The United States dropped an atomic bomb on the Japanese city Hiroshima 70 years ago this week. In the blink of an eye, 80,000 people and most of the city they lived in were erased. The atomic death toll rose to nearly 130,000 when a second bomb fell on Nagasaki three days later. As the lingering effects of burns and radiation poisoning compounded, the bombs of August may eventually have killed close to a quarter of a million people.
Though I wouldn’t be born for another nine years — or, rather, because of that — I am eternally grateful that President Truman made the decision to use the bomb. My father was in the U.S. Army in 1945, fighting his way across the Pacific from one bloody little island to the next.
Without the bomb, he would almost certainly have been part of an Allied invasion of Japan, and there was a good chance he would have died, along with several hundred thousand other American soldiers and sailors. In anticipation of the slaughter to come, U.S. commanders had already ordered half a million Purple Heart medals.
And, of course, the casualties wouldn’t have stopped on the beaches, or even in the mountains where the last surviving Japanese soldiers would have still been fighting a guerrilla war months, or even years, later. (Some holdout Japanese troops in the Philippines didn’t lay down their arms until the 1970s.) They would have cascaded on through history, possibly including me and three brothers and sisters who would never have been born if my father had died in that invasion.
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For all my selfish reasons for supporting the use of the bomb, it’s a little understood fact that — though it may sound crazy — the principal beneficiaries of the attacks on Hiroshima and Nagasaki were the Japanese themselves. In an invasion, they would have died by the millions.
At the time of World War II, the Japanese military practiced a samurai military code known as bushido in which surrender was equated with dishonor. (“Bushido is a way of dying,” explains one of the code’s early texts.) Bushido was not just a culture but official military policy.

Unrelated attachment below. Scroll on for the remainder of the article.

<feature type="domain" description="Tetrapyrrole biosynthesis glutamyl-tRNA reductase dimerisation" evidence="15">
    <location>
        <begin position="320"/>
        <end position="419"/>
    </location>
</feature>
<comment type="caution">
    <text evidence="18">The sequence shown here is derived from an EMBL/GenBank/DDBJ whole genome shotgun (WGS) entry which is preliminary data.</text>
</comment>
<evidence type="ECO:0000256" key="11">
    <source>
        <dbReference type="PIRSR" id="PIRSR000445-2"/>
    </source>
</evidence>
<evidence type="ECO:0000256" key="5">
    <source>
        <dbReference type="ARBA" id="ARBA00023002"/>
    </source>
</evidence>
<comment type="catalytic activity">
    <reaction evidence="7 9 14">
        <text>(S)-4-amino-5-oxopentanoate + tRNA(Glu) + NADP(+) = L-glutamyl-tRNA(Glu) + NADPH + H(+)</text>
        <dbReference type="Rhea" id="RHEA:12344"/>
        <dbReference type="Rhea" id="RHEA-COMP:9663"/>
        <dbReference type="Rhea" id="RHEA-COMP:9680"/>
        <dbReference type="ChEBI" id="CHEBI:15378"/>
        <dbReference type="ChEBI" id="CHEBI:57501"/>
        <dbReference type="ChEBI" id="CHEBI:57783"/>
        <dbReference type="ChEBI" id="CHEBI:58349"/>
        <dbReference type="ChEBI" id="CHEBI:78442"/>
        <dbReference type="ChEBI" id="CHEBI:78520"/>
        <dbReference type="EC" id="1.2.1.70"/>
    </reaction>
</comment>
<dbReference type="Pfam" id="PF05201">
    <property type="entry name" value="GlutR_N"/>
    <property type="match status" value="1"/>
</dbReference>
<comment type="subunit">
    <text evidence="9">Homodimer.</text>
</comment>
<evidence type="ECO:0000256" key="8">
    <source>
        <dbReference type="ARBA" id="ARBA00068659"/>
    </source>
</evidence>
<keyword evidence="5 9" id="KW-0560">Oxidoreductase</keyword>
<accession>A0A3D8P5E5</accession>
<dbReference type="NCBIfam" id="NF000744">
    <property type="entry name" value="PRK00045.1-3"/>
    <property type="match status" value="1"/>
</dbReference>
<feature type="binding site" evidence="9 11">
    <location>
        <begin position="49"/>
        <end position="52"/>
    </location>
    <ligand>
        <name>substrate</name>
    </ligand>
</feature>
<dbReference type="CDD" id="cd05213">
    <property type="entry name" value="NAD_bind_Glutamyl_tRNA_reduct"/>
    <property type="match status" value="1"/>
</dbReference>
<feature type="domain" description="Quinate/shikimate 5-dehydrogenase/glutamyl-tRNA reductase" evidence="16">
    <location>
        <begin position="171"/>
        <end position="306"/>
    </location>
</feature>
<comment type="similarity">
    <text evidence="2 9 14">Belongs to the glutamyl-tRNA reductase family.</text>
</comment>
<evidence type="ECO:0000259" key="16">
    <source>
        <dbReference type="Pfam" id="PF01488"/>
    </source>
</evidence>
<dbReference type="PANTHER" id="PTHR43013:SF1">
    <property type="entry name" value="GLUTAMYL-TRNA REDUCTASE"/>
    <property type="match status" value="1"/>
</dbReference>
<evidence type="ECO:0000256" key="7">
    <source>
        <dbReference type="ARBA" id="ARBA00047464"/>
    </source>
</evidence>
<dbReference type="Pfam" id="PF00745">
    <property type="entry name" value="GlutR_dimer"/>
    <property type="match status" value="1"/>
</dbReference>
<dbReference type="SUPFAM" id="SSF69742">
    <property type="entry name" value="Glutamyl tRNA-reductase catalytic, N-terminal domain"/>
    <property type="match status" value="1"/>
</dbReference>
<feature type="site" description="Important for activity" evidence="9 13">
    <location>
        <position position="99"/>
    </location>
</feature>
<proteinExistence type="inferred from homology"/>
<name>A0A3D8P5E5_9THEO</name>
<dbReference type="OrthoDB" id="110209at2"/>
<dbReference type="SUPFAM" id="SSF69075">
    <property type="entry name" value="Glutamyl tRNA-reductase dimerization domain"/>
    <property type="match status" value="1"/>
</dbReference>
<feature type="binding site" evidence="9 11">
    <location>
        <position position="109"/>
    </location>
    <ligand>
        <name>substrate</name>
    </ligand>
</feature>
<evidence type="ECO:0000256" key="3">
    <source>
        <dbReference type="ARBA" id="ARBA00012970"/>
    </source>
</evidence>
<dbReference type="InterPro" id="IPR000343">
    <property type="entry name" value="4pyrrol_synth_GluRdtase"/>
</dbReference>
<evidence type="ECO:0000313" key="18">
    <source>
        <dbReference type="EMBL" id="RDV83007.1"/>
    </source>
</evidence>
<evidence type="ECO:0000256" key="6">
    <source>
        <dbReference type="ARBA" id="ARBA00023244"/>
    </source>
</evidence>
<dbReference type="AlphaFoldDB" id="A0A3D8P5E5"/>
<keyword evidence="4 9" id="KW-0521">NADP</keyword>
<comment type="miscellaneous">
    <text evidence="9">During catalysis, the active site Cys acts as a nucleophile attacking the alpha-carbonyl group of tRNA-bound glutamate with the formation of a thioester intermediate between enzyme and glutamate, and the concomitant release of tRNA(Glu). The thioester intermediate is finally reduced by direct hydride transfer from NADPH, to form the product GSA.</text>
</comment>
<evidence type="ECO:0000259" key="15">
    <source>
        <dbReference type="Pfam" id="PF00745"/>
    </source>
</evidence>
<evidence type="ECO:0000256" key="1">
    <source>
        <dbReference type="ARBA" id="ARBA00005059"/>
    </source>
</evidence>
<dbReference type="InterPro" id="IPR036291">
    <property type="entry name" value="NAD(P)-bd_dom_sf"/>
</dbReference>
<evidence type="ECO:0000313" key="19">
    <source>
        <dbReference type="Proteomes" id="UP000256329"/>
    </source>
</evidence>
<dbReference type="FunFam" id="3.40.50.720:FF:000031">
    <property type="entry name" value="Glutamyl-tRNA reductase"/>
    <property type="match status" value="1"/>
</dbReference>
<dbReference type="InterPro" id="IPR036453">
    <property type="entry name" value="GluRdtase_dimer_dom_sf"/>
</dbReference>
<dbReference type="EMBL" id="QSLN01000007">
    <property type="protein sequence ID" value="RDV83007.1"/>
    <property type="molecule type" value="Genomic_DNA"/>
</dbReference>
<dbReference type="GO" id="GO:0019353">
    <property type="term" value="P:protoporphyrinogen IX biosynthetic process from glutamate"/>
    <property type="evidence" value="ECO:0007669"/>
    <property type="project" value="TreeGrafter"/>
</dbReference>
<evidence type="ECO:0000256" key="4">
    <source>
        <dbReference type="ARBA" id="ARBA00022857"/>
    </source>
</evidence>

Hideki Tojo, the senior army commander who would soon become prime minister, in 1941 ordered his troops never to surrender. “Do not live in shame as a prisoner,” he instructed them. “Die, and leave no ignominious crime behind you.”
They obeyed, in profusion. Japanese soldiers died in ratios as great as 8 to 1 over Americans during the island-hopping campaign in the Pacific, often refusing to surrender even in the most abjectly hopeless situations.
When American troops didn’t kill them, they frequently killed themselves. Some 5,000 Japanese soldiers are believed to have committed suicide during the three-week battle for the island of Saipan, more than a sixth of the entire Japanese death toll. (The number of Japanese taken prisoner: just 921.)
Massive civilian casualties would have been inevitable in an invasion of Japan. As terrible as the death toll at Hiroshima was, it wasn’t even close to being the war’s deadliest American bombing raid against the Japanese.
A napalm attack on Tokyo five months earlier killed 100,000 people in a single night and left a million homeless. How many cities would U.S. planes have burned to the ground during the three months or six months or a year it would have taken to win a ground war?
What happened to the populations of Hiroshima and Nagasaki was an awful thing, a horrifying vision of the fragility of human existence. It should never be the subject of football-style cheering, though I can certainly understand why most Americans felt that way in 1945.
But that doesn’t mean it was wrong. As terrible as it was, it prevented even more terrible things by ending a horrifying 14 years when the entire world was making total war on itself.